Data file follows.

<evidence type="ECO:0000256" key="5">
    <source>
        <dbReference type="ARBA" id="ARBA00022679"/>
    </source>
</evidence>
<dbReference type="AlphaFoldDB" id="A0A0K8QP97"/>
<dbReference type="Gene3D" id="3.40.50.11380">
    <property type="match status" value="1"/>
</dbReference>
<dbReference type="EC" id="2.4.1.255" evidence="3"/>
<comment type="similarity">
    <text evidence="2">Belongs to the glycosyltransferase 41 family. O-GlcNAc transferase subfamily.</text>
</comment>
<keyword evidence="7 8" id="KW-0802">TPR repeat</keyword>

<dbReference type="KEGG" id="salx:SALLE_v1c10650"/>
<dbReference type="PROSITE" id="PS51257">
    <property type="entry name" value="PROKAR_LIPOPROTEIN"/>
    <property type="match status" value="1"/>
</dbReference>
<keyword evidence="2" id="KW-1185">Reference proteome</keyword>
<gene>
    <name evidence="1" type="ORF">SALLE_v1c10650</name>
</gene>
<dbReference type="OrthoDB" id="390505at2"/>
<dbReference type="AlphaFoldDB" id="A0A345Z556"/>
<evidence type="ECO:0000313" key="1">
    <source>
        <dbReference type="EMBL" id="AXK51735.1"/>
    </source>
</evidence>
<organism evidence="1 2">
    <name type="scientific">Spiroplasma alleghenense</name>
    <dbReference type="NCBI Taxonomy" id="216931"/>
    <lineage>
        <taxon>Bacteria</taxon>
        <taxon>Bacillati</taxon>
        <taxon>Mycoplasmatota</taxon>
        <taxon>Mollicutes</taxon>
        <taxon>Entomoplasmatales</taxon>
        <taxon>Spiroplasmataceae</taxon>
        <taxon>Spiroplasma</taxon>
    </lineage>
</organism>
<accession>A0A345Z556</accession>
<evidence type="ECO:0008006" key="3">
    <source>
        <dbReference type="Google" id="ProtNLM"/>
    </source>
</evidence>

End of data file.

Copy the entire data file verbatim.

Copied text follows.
<evidence type="ECO:0000256" key="5">
    <source>
        <dbReference type="ARBA" id="ARBA00022679"/>
    </source>
</evidence>
<dbReference type="AlphaFoldDB" id="A0A0K8QP97"/>
<dbReference type="Gene3D" id="3.40.50.11380">
    <property type="match status" value="1"/>
</dbReference>
<dbReference type="EC" id="2.4.1.255" evidence="3"/>
<comment type="similarity">
    <text evidence="2">Belongs to the glycosyltransferase 41 family. O-GlcNAc transferase subfamily.</text>
</comment>
<keyword evidence="7 8" id="KW-0802">TPR repeat</keyword>

<dbReference type="KEGG" id="salx:SALLE_v1c10650"/>
<dbReference type="PROSITE" id="PS51257">
    <property type="entry name" value="PROKAR_LIPOPROTEIN"/>
    <property type="match status" value="1"/>
</dbReference>
<keyword evidence="2" id="KW-1185">Reference proteome</keyword>
<gene>
    <name evidence="1" type="ORF">SALLE_v1c10650</name>
</gene>
<dbReference type="OrthoDB" id="390505at2"/>
<dbReference type="AlphaFoldDB" id="A0A345Z556"/>
<evidence type="ECO:0000313" key="1">
    <source>
        <dbReference type="EMBL" id="AXK51735.1"/>
    </source>
</evidence>
<organism evidence="1 2">
    <name type="scientific">Spiroplasma alleghenense</name>
    <dbReference type="NCBI Taxonomy" id="216931"/>
    <lineage>
        <taxon>Bacteria</taxon>
        <taxon>Bacillati</taxon>
        <taxon>Mycoplasmatota</taxon>
        <taxon>Mollicutes</taxon>
        <taxon>Entomoplasmatales</taxon>
        <taxon>Spiroplasmataceae</taxon>
        <taxon>Spiroplasma</taxon>
    </lineage>
</organism>
<accession>A0A345Z556</accession>
<evidence type="ECO:0008006" key="3">
    <source>
        <dbReference type="Google" id="ProtNLM"/>
    </source>
</evidence>